Turkey urged to show restraint on Iraq


US Secretary of State Condoleezza Rice said she had urged Turkey to refrain from any major military operation in northern Iraq.

Two senior US officials met Turkish officials in Ankara to try to ease strains after a Congressional resolution branded as genocide massacres of Armenians by Ottoman Turks in 1915.

Some analysts believe the vote could weaken Washington's influence on fellow NATO member Turkey and increase the likelihood of a Turkish incursion into northern Iraq to crush Kurdish rebels.

Ms Rice said she told the Turkish officials "that we all have an interest in a stable Iraq and that anything that is destabilizing is going to be to the detriment of both of our interests."

Turkish artillery fired seven to eight shells into a village in northern Iraq late yesterday, witnesses said. It was the latest bout of regular shelling of the mountainous border area where separatist guerrillas are believed to hide out.

The witnesses said the shells landed in a village, about 5 km (3 miles) from the Turkish border, in Dahuk province. No casualties or damage was reported.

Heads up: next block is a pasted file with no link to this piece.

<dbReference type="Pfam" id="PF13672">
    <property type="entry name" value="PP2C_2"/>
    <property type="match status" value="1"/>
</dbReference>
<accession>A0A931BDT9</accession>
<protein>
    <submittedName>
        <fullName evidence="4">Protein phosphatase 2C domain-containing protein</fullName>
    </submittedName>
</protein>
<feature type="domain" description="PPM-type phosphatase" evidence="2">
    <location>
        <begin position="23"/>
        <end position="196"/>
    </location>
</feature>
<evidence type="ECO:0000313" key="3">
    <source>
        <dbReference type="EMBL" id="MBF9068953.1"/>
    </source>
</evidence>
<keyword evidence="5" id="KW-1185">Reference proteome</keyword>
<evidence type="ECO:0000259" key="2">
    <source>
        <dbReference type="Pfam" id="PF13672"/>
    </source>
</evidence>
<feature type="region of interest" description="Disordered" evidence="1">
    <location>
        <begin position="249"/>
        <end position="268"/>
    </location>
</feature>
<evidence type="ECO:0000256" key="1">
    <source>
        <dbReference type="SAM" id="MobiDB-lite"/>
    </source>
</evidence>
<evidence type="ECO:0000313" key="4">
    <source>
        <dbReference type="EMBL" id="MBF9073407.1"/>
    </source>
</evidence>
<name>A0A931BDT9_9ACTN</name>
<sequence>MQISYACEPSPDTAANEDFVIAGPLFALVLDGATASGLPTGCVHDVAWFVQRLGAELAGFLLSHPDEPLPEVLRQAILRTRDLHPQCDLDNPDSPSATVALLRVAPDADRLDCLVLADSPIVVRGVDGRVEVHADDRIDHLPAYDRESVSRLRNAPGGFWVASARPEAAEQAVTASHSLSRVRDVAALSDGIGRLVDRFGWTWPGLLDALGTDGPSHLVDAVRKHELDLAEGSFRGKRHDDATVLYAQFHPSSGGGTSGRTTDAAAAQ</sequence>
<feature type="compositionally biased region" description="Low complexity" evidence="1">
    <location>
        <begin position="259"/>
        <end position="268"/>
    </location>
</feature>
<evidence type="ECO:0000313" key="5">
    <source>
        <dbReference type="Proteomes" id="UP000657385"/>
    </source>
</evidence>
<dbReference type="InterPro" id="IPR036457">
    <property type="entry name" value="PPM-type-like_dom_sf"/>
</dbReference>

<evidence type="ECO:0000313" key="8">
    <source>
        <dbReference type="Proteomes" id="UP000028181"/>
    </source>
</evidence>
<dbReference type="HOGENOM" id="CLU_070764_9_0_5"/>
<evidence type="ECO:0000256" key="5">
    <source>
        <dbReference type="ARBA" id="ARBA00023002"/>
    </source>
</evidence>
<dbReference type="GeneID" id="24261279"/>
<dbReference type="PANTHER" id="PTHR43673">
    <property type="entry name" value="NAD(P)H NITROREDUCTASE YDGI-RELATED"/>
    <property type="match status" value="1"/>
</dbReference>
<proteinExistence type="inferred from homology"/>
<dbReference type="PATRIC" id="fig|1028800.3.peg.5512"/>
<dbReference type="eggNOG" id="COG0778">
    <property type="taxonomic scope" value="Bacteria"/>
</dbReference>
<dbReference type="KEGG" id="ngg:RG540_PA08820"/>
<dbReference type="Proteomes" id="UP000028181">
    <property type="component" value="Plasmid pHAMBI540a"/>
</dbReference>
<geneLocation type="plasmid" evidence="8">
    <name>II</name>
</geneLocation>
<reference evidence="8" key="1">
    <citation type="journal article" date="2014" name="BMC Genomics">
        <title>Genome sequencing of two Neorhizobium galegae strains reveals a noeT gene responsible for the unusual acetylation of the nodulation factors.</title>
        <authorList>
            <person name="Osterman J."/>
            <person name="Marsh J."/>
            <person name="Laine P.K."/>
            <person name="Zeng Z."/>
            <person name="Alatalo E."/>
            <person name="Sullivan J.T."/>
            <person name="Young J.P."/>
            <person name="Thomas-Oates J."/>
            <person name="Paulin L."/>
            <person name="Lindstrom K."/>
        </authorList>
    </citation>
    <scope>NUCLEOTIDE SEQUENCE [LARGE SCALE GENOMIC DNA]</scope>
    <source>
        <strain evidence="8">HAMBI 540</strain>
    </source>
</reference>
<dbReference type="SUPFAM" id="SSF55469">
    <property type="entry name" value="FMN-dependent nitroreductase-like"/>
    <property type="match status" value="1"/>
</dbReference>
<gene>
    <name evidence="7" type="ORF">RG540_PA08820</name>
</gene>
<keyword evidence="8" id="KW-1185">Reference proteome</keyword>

Ms Rice acknowledged strains following the US Congressional committee vote on the Armenian massacres. The Bush administration would strive to stop it being approved by the full US Congress, she said

"It is a tough time," she told reporters. "It's not an easy time for the relationship and it was perfectly predictable."

In Ankara, US Assistant Secretary of State Dan Fried and Undersecretary of Defence Eric Edelman faced criticism from Turkish officials over the resolution. Turkey recalled its ambassador to the United States for consultations this week.

"We told him (Edelman) that if the resolution passed in the House it would lead to irreparable damage in our relationship with the United States," a high-level Turkish diplomatic source who attended the meeting told Reuters.

The source, who declined to be named, said Turkish-US cooperation within NATO would also be damaged.

Turkish diplomatic sources said Edelman had promised to remind Iraq of their obligations under the United Nations charter to protect their borders and fight terrorism.

The possibility of a major Turkish military incursion into northern Iraq is troubling to US officials, who fear this could destabilize a relatively peaceful area of Iraq.

Mr Edelman also held talks with deputy chief of general staff, General Ergin Saygun, a Turkish diplomat said.

The Turkish government is to seek approval from parliament next week for a major operation against Kurdistan Workers Party (PKK) militants based in the mountains of northern Iraq.